The Paddington Survivors Group Support Site
Everyone, at some point in their lives, has to cope with a shock that upsets normal routines and patterns of behaviour. This can be good news - the birth of a child perhaps - or a sad event, such as the death of a loved one following illness.
These events cause emotional reactions but, as they are part and parcel of normal life, the human mind has, over the years, developed a coping mechanism.
Involvement in a sudden major accident is different; it is unexpected and although immediate reaction will be governed by the natural personal survival instinct, there may well be longer-term effects. Breaking a leg on a football pitch can lead to a complex recovery process involving surgeons, physiotherapy and a long period of rest.
Similarly, a shock to the mental process - the fear of dying, the images of fatality, broken bodies and horrific bloody scenes - can lead to the need for similar professional help, maybe involving psychiatrists, specialist trauma counsellors and a period for rest and adjustment.
Whilst not necessarily inevitable, some form of adverse mental reaction to trauma is certainly not abnormal.
Who may be Affected?
Well, everyone is. One of the lessons learnt from Ladbroke Grove is that it is not just those who are physically injured who can be expected to experience the long-term effects on their feelings and behaviour.
Indeed, those physically injured or burned have, in some ways, the best possible start to their mental adjustment as they have an enforced period of rest in hospital - reinforcing the abnormality of their experience. They have specialist medical care and their confinement also forces friends, family and colleagues to accept that something serious has happened to them.
It is those who appear to be fine, and who may resume "normal" activity almost immediately, who are likely to be at most risk. There are no physical signs of their ordeal and people around them quickly forget what they have been through.
Additionally, the relatives and close friends of those involved can also be expected to undergo a mental adjustment reaction, particularly if a survivor is disfigured.
Friends and family
The support of friends and family, primarily to listen, is important in the adjustment phase - A "Pull Yourself Together" attitude, whilst often meant well, is neither helpful nor realistic and can make the situation worse as the individual affected feels even more isolated.
Initially, all disaster survivors can expect to be in shock, a period characterised by denial and bewilderment coupled with a feeling of sheer joy at having survived. The sky is wonderfully blue, the air clear. This period may last hours or days and is quite normal.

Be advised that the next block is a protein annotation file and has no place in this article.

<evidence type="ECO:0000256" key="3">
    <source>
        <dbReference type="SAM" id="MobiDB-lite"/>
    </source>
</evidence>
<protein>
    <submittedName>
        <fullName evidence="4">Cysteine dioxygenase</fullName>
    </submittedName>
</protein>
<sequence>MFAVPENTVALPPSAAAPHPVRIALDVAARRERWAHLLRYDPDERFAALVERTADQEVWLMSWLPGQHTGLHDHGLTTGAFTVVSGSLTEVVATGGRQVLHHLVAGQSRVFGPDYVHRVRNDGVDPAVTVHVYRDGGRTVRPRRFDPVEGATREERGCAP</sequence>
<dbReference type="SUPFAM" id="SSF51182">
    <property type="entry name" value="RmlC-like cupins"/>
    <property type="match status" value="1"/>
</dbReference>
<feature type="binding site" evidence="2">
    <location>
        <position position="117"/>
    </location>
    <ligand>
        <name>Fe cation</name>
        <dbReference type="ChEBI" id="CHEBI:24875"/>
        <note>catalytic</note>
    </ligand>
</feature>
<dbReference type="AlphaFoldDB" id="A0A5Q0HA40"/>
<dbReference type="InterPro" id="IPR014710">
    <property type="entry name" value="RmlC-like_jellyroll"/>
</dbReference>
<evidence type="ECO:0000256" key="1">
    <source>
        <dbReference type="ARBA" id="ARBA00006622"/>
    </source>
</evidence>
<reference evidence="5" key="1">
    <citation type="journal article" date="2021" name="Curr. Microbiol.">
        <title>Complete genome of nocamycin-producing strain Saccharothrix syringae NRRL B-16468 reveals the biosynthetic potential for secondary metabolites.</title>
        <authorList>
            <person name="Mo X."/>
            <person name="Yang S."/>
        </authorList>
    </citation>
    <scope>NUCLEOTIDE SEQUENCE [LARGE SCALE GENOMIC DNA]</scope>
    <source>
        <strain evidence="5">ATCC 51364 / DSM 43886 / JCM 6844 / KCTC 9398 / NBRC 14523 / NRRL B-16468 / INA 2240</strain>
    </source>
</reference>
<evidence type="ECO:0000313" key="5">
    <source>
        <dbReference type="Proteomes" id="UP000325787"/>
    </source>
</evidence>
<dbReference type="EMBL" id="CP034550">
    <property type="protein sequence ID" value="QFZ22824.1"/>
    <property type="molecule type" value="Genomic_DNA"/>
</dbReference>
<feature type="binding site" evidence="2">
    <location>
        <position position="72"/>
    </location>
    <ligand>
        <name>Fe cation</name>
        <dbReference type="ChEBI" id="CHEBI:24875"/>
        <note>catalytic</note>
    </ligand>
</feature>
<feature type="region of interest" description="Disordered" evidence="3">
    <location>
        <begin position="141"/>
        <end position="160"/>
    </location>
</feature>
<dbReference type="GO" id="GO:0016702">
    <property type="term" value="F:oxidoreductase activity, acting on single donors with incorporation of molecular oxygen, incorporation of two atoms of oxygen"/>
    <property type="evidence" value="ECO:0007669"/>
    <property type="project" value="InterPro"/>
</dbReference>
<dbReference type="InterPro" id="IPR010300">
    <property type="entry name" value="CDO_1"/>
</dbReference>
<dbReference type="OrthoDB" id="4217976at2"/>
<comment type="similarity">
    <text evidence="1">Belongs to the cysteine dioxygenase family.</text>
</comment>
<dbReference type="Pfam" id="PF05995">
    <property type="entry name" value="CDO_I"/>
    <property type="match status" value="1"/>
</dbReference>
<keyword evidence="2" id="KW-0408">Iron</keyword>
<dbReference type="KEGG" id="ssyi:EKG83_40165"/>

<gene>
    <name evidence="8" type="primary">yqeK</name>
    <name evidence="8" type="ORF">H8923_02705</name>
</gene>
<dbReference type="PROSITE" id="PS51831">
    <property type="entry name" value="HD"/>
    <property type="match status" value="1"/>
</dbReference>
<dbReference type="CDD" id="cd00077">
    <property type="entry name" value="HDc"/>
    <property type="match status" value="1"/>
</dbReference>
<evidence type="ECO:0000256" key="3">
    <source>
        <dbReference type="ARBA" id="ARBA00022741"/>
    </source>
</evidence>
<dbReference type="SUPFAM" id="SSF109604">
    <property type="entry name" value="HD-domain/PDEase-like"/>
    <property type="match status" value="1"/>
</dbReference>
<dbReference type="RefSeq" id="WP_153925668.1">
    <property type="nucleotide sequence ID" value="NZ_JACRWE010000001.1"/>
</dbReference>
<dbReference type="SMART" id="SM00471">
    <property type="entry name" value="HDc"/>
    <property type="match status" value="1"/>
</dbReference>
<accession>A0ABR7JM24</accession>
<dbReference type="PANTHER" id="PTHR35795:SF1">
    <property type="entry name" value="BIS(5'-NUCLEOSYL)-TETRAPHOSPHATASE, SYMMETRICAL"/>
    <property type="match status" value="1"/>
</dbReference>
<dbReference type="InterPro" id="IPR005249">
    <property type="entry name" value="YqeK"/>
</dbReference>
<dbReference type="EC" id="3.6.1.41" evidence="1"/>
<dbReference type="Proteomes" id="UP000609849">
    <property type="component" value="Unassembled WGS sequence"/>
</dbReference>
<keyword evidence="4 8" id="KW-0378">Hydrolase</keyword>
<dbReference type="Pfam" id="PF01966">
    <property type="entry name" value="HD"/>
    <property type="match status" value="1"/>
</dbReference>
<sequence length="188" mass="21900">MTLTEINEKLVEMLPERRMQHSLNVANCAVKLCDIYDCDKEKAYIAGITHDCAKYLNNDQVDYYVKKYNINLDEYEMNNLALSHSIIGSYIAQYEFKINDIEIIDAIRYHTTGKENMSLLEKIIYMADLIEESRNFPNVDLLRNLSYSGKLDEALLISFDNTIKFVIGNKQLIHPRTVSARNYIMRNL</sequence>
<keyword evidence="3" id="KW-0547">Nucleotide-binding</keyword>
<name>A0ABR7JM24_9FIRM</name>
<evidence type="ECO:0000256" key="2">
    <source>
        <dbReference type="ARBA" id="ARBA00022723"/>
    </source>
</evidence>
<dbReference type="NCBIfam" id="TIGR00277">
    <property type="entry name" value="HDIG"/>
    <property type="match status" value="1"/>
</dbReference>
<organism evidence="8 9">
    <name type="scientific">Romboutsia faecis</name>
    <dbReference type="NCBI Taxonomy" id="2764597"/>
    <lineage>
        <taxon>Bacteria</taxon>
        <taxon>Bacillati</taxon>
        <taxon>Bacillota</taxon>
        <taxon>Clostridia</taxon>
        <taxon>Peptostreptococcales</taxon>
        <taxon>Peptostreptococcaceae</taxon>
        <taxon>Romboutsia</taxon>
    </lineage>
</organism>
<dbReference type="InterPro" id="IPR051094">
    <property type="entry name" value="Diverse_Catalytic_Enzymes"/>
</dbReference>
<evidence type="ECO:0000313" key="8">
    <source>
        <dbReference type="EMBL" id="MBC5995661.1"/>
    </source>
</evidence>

As reality sets in, it is not uncommon for survivors to have feelings of guilt - asking why they survived when others didn't, or what more could they have done to help others. This is a normal response to an extraordinary incident and these emotions can be expected to pass and normality return.
However, for some people these feelings of shock and guilt may be prolonged and accompanied by sleeping difficulties and flashbacks in which the individual feels they are reliving the incident.
This is not unusual but these feelings can, if unchecked, lead to more deep-rooted and intense emotional experiences. Sudden outbursts of anger or tears, hyper-activity and low self-confidence are common features of this stage and can have a very real effect on perceptions of self-worth and in the handling of personal relationships.
The Good News: Adjustment/Treatment
Through normal coping mechanisms the majority of people caught up in a disaster will come to terms with their involvement without formal medical intervention; the worst symptoms can be expected to pass within a month or so.
However, everyone's coping mechanism is different and a significant number of people can be expected to develop more prolonged reactions that would benefit from prompt intervention. Indeed, an early check-up with a GP can result in a brief period of specialist counselling which will be sufficient for more normal behavioural patterns to return. Not all GPs will be experienced in the effects of trauma so it is important to stress that you want the causes treated, not the symptoms.
Prolonged symptoms, however, if untreated, can lead to misery for the individual and, potentially, a very real illness Post Traumatic Stress Syndrome. PTSD itself is also treatable and the vast majority of people make a full recovery.
If you are making a compensation claim your lawyers should ensure that you are checked for psychological damage before your claim is finalised. Damage that appears after your claim is settled will not be covered except in exceptional circumstances.
The good news
Finally, be assured that some form of mental reaction to involvement in a disaster is entirely normal. Recovery will take time, but you will feel better, the effects will lessen, and you will be able to look back on this part of your life in a completely different way.